How do I get there?
Protaras is about an hour from Larnaca Airport. Avis has an office at the airport and car hire is a good option in Cyprus, particularly if you fancy exploring more of the island.

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Koh TaoStephen told me off for writing such long posts so for my experience of Koh Tao (which marks my decent south to the islands of Thailand), I’ve decided to dispatch with the day-by-day account and provide a summary of events instead. For continuity purposes I’ll mention day 14 which was not that memorable apart from experiencing my first painful yet somewhat pleasurable Thai massage at Wat Pho. My time on Koh Tao – a small, chilled and very pretty island – on the otherhand was a fairly event free affair, except for 3 things. I’ll always remember days 15-18 because of the following:

1. The boat ride over – was the worst 2 hours of my life. That is not an exaggeration. The water was so choppy that the bow of the catamaran bobbed in out of the sea like a yo-yo. I lasted a mere 20 minutes before the inevitable happened. Many people lasted less. Few people lasted the whole trip. After an hour of sheer agony, I assumed the only position that would be bring me any comfort: the foetal position. And there I lied on the floor, without shame, until the agony was over.

2. I convinced myself I had rabies – when I went to the travel clinic to get all my jabs, the nurse made recommendations about other diseases I should be vaccinated against. That night I decided to do a bit of research – on Wikipedia of course. That’s when I got the low-down on the horror that is rabies. It’s a horrific disease which, unless you catch it within 24 hours, pretty much guarantees death (there are 7 known survivors and 6 suffered severe brain damage as a consequence – according to Wikipedia of course). That night while lying in bed in England I was convinced I was going to catch rabies. Fast forward to Thailand and I’ve been staying well clear of the mountain of stray dogs that roam the streets here. Except on my first day on Koh Tao.

While grabbing some lunch after the boat ride earlier, I was approached by a dog with a ball. Eager to keep the dog away I swatted the saliva-ridden ball away. This was not something I’d normally do but hungover, ill and shattered from departing the sleeper train at 4 in the morning, my judgement was blurred. As a matter of caution I washed hands vigorously.

24 hours later and my memory reflects on the day before. I recalled scratching a mosquito bite after lunch with the hand that tipped the ball away. Telling myself that a mosquito bite constituted a gaping wound and that a drop of rabies-ridden saliva had remained on my hand I convinced myself I had caught rabies. For 2 days I thought, no I knew, I was going to die a horrible, painful death. Of course once I’d caught up on my sleep and read that Koh Tao was close to rabies free, a simple bit of reasoning told me that this was not the case.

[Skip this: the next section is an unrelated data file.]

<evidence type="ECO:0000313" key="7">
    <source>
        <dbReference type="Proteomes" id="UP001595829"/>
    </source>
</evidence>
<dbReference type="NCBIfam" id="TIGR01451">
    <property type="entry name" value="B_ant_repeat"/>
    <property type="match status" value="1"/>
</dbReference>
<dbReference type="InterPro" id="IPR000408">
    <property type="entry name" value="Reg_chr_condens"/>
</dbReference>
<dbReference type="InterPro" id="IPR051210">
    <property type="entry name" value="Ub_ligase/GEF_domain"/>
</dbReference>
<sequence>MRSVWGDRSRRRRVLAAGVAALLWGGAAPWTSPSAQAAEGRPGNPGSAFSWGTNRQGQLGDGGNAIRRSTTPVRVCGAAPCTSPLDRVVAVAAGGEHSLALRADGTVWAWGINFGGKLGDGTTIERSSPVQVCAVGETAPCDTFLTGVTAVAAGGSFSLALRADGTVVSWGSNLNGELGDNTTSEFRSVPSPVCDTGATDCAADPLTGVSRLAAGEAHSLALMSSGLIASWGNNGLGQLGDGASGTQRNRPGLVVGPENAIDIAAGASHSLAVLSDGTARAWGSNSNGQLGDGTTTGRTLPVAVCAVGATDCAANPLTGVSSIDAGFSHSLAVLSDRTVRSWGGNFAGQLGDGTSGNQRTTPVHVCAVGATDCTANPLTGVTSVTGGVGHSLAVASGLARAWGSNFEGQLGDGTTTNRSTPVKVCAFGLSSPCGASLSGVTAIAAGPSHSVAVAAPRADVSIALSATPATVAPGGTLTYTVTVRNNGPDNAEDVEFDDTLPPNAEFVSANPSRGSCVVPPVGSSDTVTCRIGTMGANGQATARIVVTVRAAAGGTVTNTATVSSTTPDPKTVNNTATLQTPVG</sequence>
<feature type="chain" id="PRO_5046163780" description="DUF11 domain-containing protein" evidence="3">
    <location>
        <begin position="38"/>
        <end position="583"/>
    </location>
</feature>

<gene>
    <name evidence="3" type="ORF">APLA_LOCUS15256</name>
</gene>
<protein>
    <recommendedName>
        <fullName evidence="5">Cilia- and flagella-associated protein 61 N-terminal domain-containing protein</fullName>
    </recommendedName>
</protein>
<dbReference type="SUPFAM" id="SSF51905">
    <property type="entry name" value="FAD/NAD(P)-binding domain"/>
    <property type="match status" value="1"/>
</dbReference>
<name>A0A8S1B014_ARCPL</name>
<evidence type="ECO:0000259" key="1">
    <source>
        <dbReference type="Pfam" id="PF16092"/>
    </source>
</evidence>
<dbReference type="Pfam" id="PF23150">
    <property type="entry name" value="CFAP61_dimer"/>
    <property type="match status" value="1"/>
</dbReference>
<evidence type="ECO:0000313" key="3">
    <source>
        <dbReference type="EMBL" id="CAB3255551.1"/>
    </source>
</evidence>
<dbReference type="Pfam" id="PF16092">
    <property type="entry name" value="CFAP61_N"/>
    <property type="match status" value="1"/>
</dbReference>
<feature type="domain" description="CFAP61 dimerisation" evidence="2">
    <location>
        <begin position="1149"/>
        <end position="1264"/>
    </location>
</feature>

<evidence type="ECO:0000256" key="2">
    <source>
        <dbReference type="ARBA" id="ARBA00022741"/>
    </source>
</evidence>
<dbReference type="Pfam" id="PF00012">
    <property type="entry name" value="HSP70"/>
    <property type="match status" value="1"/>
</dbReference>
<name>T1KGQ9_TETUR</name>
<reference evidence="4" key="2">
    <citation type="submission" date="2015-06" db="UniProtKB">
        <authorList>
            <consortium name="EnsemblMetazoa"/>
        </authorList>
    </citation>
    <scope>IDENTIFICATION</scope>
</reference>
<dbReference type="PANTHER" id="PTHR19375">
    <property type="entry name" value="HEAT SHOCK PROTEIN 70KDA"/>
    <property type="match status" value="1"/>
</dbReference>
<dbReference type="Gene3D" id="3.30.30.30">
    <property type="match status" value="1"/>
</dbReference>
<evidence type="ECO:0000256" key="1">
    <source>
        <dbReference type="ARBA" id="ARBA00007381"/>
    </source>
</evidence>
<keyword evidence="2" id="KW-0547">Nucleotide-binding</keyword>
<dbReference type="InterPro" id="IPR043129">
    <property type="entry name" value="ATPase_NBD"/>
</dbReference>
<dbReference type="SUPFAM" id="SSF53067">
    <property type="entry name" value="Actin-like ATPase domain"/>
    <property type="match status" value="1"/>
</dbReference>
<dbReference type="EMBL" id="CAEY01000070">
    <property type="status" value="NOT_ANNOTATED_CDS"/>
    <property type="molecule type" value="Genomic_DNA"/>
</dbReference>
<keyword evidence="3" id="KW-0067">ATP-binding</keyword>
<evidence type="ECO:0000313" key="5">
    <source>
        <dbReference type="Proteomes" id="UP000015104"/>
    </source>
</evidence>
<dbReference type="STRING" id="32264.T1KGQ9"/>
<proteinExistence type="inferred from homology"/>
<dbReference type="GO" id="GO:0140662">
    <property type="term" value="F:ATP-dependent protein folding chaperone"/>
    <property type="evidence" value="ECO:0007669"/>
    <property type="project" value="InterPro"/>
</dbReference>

3. I got my open water scuba diving qualification – which was actually the reason I went to Koh Tao. If you want to learn to scuba dive, you won’t find it anywhere cheaper than Koh Tao. 8,500 Baht covered the cost of the course, the equipment and 4 nights acommodation. I went with Phoenix who I would highly recommend and Neil, my instructor, did a great job – patient, helpful and a good laugh. And I got to see a couple of sting rays on my dives which I was chuffed about although sadly no sharks. Sairee beach, where the resort I stayed in is located, is the biggest on island and has a great, relaxed vibe.

Rabies scare aside, I really enjoyed my time on Koh Tao and the open water qualification gave me something tangible to show for it. And Stephen, sorry if the summary approach didn’t work. This wasn’t so short after all.

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Don’t be that guyAt Avis, we hear lots of stories from our customers (and our delivery drivers) about tailbacks and delays when the days grow shorter and the weather turns wintry. These can be caused by a car breaking down on the motorway, someone running out of petrol in the middle of the countryside and even snowdrifts or floods blocking the road! If it’s happened, we’ve heard it!

To try to ease the delays as traffic increases this winter, the Highways Agency have launched the “Don’t be that Guy” campaign. The campaign aims to help and educate drivers by reminding them of a few simple steps they could take to make their journeys this winter safer, easier and a little less frustrating for everyone.

Preparing as best as you can for any situation can really help you out if it all goes wrong on the roads. On the site, you can find information to help plan your trip, reminders to check and service your car regularly throughout the winter and details of what to include in your emergency kit: from jump leads and de-icer to warm drinks and blankets.

To help you during your journey, there are great tips on driving safely in every kind of unpleasant weather condition including rain, fog, snow and wind. And if something does go wrong despite all your careful preparation, the website tells you what to do and how the Highways Agency and its operatives can help you get home safely.

At Avis, we prepare all our cars especially for winter. Tyre pressures are checked, fluid levels are topped up, anti-freeze is added and an Avis ice scraper is put in every car. We also supply GPS units (dependant on availability) for an additional charge to help you get to your destination on time and without getting lost. However, the Highways Agency still recommends that you plan your route and check the traffic conditions before you leave and that you make sure you have got some warm clothes in your car, just in case you get stuck.

Always remember, a traffic free road is a happy place for everyone. Travel safe this winter and don’t be that guy.

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CambodiaDay 10